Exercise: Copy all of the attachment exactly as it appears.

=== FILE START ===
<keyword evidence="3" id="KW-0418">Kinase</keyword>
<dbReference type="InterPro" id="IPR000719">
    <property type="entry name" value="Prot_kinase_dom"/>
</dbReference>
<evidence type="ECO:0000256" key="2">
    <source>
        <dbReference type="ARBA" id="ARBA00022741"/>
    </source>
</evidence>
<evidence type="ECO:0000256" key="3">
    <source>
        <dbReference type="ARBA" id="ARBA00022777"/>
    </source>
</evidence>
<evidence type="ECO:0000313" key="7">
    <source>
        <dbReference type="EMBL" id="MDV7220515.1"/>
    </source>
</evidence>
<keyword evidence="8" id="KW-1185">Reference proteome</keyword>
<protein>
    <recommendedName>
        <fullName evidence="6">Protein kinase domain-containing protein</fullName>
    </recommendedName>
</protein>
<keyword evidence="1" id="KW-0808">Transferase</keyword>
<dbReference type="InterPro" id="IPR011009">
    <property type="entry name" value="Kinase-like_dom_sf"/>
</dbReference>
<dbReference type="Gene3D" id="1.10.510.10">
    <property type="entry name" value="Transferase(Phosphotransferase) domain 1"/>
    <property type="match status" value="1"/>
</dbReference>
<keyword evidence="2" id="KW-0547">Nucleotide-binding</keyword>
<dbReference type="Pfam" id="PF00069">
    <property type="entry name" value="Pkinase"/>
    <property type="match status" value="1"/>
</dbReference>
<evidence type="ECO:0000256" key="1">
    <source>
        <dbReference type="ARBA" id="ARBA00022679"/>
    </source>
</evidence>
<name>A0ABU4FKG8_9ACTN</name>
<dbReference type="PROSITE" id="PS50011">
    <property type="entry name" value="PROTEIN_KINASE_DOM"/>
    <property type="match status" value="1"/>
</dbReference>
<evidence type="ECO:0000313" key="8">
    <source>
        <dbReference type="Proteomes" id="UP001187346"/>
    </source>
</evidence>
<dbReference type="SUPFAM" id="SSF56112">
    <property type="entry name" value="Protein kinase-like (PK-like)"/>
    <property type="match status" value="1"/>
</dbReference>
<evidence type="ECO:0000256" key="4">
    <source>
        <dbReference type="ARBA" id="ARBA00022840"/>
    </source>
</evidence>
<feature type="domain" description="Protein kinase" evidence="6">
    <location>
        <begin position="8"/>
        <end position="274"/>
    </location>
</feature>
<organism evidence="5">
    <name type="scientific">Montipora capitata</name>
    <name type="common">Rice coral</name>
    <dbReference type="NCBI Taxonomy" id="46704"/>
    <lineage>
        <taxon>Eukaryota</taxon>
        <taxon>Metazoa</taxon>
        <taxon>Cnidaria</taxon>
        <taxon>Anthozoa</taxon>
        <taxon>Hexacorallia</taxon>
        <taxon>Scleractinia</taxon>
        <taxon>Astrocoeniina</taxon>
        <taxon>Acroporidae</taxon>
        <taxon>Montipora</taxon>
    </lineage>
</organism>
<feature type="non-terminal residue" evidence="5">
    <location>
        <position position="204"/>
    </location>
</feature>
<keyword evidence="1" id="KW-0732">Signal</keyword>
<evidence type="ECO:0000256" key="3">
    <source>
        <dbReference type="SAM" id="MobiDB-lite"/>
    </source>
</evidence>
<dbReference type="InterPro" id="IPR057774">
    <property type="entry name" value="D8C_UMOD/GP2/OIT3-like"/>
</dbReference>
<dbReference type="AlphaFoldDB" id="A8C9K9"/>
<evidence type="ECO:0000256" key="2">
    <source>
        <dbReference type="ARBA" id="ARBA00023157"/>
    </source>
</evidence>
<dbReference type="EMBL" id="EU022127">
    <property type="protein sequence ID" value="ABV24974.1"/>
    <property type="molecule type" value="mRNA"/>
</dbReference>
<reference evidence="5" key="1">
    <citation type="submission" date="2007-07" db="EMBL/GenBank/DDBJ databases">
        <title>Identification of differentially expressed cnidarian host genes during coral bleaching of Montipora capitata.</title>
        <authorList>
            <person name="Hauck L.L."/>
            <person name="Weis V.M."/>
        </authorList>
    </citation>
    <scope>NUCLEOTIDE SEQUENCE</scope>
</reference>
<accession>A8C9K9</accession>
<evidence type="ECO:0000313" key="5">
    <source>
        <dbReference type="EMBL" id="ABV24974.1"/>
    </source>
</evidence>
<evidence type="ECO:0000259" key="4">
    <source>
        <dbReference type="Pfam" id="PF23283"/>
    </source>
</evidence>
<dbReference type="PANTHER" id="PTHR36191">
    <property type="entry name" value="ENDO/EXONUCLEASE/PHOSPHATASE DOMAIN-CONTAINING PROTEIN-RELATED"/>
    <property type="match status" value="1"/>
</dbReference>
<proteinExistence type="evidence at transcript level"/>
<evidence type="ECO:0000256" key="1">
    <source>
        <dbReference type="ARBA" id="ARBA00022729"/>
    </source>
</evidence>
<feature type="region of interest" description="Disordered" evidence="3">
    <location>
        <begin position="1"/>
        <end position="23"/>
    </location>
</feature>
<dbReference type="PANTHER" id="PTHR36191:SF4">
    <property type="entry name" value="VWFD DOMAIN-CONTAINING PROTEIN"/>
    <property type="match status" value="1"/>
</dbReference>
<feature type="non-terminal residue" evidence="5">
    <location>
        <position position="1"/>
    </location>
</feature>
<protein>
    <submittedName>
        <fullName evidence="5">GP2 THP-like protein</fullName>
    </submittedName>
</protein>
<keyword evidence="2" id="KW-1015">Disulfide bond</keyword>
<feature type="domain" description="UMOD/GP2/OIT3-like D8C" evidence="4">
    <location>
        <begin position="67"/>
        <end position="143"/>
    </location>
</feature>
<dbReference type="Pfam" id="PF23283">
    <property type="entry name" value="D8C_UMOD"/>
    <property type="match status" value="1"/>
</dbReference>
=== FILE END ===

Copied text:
<keyword evidence="3" id="KW-0418">Kinase</keyword>
<dbReference type="InterPro" id="IPR000719">
    <property type="entry name" value="Prot_kinase_dom"/>
</dbReference>
<evidence type="ECO:0000256" key="2">
    <source>
        <dbReference type="ARBA" id="ARBA00022741"/>
    </source>
</evidence>
<evidence type="ECO:0000256" key="3">
    <source>
        <dbReference type="ARBA" id="ARBA00022777"/>
    </source>
</evidence>
<evidence type="ECO:0000313" key="7">
    <source>
        <dbReference type="EMBL" id="MDV7220515.1"/>
    </source>
</evidence>
<keyword evidence="8" id="KW-1185">Reference proteome</keyword>
<protein>
    <recommendedName>
        <fullName evidence="6">Protein kinase domain-containing protein</fullName>
    </recommendedName>
</protein>
<keyword evidence="1" id="KW-0808">Transferase</keyword>
<dbReference type="InterPro" id="IPR011009">
    <property type="entry name" value="Kinase-like_dom_sf"/>
</dbReference>
<dbReference type="Gene3D" id="1.10.510.10">
    <property type="entry name" value="Transferase(Phosphotransferase) domain 1"/>
    <property type="match status" value="1"/>
</dbReference>
<keyword evidence="2" id="KW-0547">Nucleotide-binding</keyword>
<dbReference type="Pfam" id="PF00069">
    <property type="entry name" value="Pkinase"/>
    <property type="match status" value="1"/>
</dbReference>
<evidence type="ECO:0000256" key="1">
    <source>
        <dbReference type="ARBA" id="ARBA00022679"/>
    </source>
</evidence>
<name>A0ABU4FKG8_9ACTN</name>
<dbReference type="PROSITE" id="PS50011">
    <property type="entry name" value="PROTEIN_KINASE_DOM"/>
    <property type="match status" value="1"/>
</dbReference>
<evidence type="ECO:0000313" key="8">
    <source>
        <dbReference type="Proteomes" id="UP001187346"/>
    </source>
</evidence>
<dbReference type="SUPFAM" id="SSF56112">
    <property type="entry name" value="Protein kinase-like (PK-like)"/>
    <property type="match status" value="1"/>
</dbReference>
<evidence type="ECO:0000256" key="4">
    <source>
        <dbReference type="ARBA" id="ARBA00022840"/>
    </source>
</evidence>
<feature type="domain" description="Protein kinase" evidence="6">
    <location>
        <begin position="8"/>
        <end position="274"/>
    </location>
</feature>
<organism evidence="5">
    <name type="scientific">Montipora capitata</name>
    <name type="common">Rice coral</name>
    <dbReference type="NCBI Taxonomy" id="46704"/>
    <lineage>
        <taxon>Eukaryota</taxon>
        <taxon>Metazoa</taxon>
        <taxon>Cnidaria</taxon>
        <taxon>Anthozoa</taxon>
        <taxon>Hexacorallia</taxon>
        <taxon>Scleractinia</taxon>
        <taxon>Astrocoeniina</taxon>
        <taxon>Acroporidae</taxon>
        <taxon>Montipora</taxon>
    </lineage>
</organism>
<feature type="non-terminal residue" evidence="5">
    <location>
        <position position="204"/>
    </location>
</feature>
<keyword evidence="1" id="KW-0732">Signal</keyword>
<evidence type="ECO:0000256" key="3">
    <source>
        <dbReference type="SAM" id="MobiDB-lite"/>
    </source>
</evidence>
<dbReference type="InterPro" id="IPR057774">
    <property type="entry name" value="D8C_UMOD/GP2/OIT3-like"/>
</dbReference>
<dbReference type="AlphaFoldDB" id="A8C9K9"/>
<evidence type="ECO:0000256" key="2">
    <source>
        <dbReference type="ARBA" id="ARBA00023157"/>
    </source>
</evidence>
<dbReference type="EMBL" id="EU022127">
    <property type="protein sequence ID" value="ABV24974.1"/>
    <property type="molecule type" value="mRNA"/>
</dbReference>
<reference evidence="5" key="1">
    <citation type="submission" date="2007-07" db="EMBL/GenBank/DDBJ databases">
        <title>Identification of differentially expressed cnidarian host genes during coral bleaching of Montipora capitata.</title>
        <authorList>
            <person name="Hauck L.L."/>
            <person name="Weis V.M."/>
        </authorList>
    </citation>
    <scope>NUCLEOTIDE SEQUENCE</scope>
</reference>
<accession>A8C9K9</accession>
<evidence type="ECO:0000313" key="5">
    <source>
        <dbReference type="EMBL" id="ABV24974.1"/>
    </source>
</evidence>
<evidence type="ECO:0000259" key="4">
    <source>
        <dbReference type="Pfam" id="PF23283"/>
    </source>
</evidence>
<dbReference type="PANTHER" id="PTHR36191">
    <property type="entry name" value="ENDO/EXONUCLEASE/PHOSPHATASE DOMAIN-CONTAINING PROTEIN-RELATED"/>
    <property type="match status" value="1"/>
</dbReference>
<proteinExistence type="evidence at transcript level"/>
<evidence type="ECO:0000256" key="1">
    <source>
        <dbReference type="ARBA" id="ARBA00022729"/>
    </source>
</evidence>
<feature type="region of interest" description="Disordered" evidence="3">
    <location>
        <begin position="1"/>
        <end position="23"/>
    </location>
</feature>
<dbReference type="PANTHER" id="PTHR36191:SF4">
    <property type="entry name" value="VWFD DOMAIN-CONTAINING PROTEIN"/>
    <property type="match status" value="1"/>
</dbReference>
<feature type="non-terminal residue" evidence="5">
    <location>
        <position position="1"/>
    </location>
</feature>
<protein>
    <submittedName>
        <fullName evidence="5">GP2 THP-like protein</fullName>
    </submittedName>
</protein>
<keyword evidence="2" id="KW-1015">Disulfide bond</keyword>
<feature type="domain" description="UMOD/GP2/OIT3-like D8C" evidence="4">
    <location>
        <begin position="67"/>
        <end position="143"/>
    </location>
</feature>
<dbReference type="Pfam" id="PF23283">
    <property type="entry name" value="D8C_UMOD"/>
    <property type="match status" value="1"/>
</dbReference>